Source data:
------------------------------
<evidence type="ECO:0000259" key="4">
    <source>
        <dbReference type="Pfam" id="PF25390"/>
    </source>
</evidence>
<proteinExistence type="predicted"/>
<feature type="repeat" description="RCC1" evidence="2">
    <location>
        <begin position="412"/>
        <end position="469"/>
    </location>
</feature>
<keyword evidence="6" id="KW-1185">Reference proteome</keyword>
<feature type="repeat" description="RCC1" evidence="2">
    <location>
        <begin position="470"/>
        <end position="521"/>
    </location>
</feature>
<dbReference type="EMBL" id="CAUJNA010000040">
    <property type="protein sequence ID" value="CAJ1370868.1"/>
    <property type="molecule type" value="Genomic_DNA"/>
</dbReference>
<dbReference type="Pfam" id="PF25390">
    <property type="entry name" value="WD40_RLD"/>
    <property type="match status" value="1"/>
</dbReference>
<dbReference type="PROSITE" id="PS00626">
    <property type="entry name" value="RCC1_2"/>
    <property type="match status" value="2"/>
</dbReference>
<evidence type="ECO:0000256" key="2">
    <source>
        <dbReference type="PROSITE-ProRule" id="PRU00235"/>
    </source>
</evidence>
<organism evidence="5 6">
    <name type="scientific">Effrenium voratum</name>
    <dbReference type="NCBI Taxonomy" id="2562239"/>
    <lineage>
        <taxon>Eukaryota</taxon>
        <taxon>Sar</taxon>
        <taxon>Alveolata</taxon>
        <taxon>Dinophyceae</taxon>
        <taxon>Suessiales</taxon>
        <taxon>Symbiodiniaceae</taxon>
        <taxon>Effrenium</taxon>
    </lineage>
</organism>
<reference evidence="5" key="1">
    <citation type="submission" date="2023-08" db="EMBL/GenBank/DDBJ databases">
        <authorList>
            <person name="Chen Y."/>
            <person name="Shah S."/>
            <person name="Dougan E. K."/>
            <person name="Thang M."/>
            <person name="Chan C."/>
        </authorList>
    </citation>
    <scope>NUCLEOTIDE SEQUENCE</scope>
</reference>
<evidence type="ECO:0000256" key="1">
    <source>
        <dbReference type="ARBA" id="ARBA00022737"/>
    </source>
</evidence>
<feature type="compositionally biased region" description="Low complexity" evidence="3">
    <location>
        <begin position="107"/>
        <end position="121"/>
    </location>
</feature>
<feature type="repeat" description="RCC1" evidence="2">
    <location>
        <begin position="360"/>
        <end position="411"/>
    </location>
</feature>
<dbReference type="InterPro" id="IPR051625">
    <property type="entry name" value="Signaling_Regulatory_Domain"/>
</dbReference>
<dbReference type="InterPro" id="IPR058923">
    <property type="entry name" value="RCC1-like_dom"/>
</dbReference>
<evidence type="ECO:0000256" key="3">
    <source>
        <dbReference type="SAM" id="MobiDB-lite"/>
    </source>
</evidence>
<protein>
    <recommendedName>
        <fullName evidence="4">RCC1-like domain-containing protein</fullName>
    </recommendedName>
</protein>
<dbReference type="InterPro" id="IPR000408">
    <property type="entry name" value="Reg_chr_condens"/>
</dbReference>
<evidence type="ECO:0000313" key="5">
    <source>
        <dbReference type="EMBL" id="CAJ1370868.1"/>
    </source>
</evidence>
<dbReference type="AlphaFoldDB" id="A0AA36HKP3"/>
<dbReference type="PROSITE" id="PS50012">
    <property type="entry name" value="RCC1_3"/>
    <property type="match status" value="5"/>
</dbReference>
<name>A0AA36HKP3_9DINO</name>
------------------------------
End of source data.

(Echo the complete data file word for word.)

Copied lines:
<evidence type="ECO:0000259" key="4">
    <source>
        <dbReference type="Pfam" id="PF25390"/>
    </source>
</evidence>
<proteinExistence type="predicted"/>
<feature type="repeat" description="RCC1" evidence="2">
    <location>
        <begin position="412"/>
        <end position="469"/>
    </location>
</feature>
<keyword evidence="6" id="KW-1185">Reference proteome</keyword>
<feature type="repeat" description="RCC1" evidence="2">
    <location>
        <begin position="470"/>
        <end position="521"/>
    </location>
</feature>
<dbReference type="EMBL" id="CAUJNA010000040">
    <property type="protein sequence ID" value="CAJ1370868.1"/>
    <property type="molecule type" value="Genomic_DNA"/>
</dbReference>
<dbReference type="Pfam" id="PF25390">
    <property type="entry name" value="WD40_RLD"/>
    <property type="match status" value="1"/>
</dbReference>
<dbReference type="PROSITE" id="PS00626">
    <property type="entry name" value="RCC1_2"/>
    <property type="match status" value="2"/>
</dbReference>
<evidence type="ECO:0000256" key="2">
    <source>
        <dbReference type="PROSITE-ProRule" id="PRU00235"/>
    </source>
</evidence>
<organism evidence="5 6">
    <name type="scientific">Effrenium voratum</name>
    <dbReference type="NCBI Taxonomy" id="2562239"/>
    <lineage>
        <taxon>Eukaryota</taxon>
        <taxon>Sar</taxon>
        <taxon>Alveolata</taxon>
        <taxon>Dinophyceae</taxon>
        <taxon>Suessiales</taxon>
        <taxon>Symbiodiniaceae</taxon>
        <taxon>Effrenium</taxon>
    </lineage>
</organism>
<reference evidence="5" key="1">
    <citation type="submission" date="2023-08" db="EMBL/GenBank/DDBJ databases">
        <authorList>
            <person name="Chen Y."/>
            <person name="Shah S."/>
            <person name="Dougan E. K."/>
            <person name="Thang M."/>
            <person name="Chan C."/>
        </authorList>
    </citation>
    <scope>NUCLEOTIDE SEQUENCE</scope>
</reference>
<evidence type="ECO:0000256" key="1">
    <source>
        <dbReference type="ARBA" id="ARBA00022737"/>
    </source>
</evidence>
<feature type="compositionally biased region" description="Low complexity" evidence="3">
    <location>
        <begin position="107"/>
        <end position="121"/>
    </location>
</feature>
<feature type="repeat" description="RCC1" evidence="2">
    <location>
        <begin position="360"/>
        <end position="411"/>
    </location>
</feature>
<dbReference type="InterPro" id="IPR051625">
    <property type="entry name" value="Signaling_Regulatory_Domain"/>
</dbReference>
<dbReference type="InterPro" id="IPR058923">
    <property type="entry name" value="RCC1-like_dom"/>
</dbReference>
<evidence type="ECO:0000256" key="3">
    <source>
        <dbReference type="SAM" id="MobiDB-lite"/>
    </source>
</evidence>
<protein>
    <recommendedName>
        <fullName evidence="4">RCC1-like domain-containing protein</fullName>
    </recommendedName>
</protein>
<dbReference type="InterPro" id="IPR000408">
    <property type="entry name" value="Reg_chr_condens"/>
</dbReference>
<evidence type="ECO:0000313" key="5">
    <source>
        <dbReference type="EMBL" id="CAJ1370868.1"/>
    </source>
</evidence>
<dbReference type="AlphaFoldDB" id="A0AA36HKP3"/>
<dbReference type="PROSITE" id="PS50012">
    <property type="entry name" value="RCC1_3"/>
    <property type="match status" value="5"/>
</dbReference>
<name>A0AA36HKP3_9DINO</name>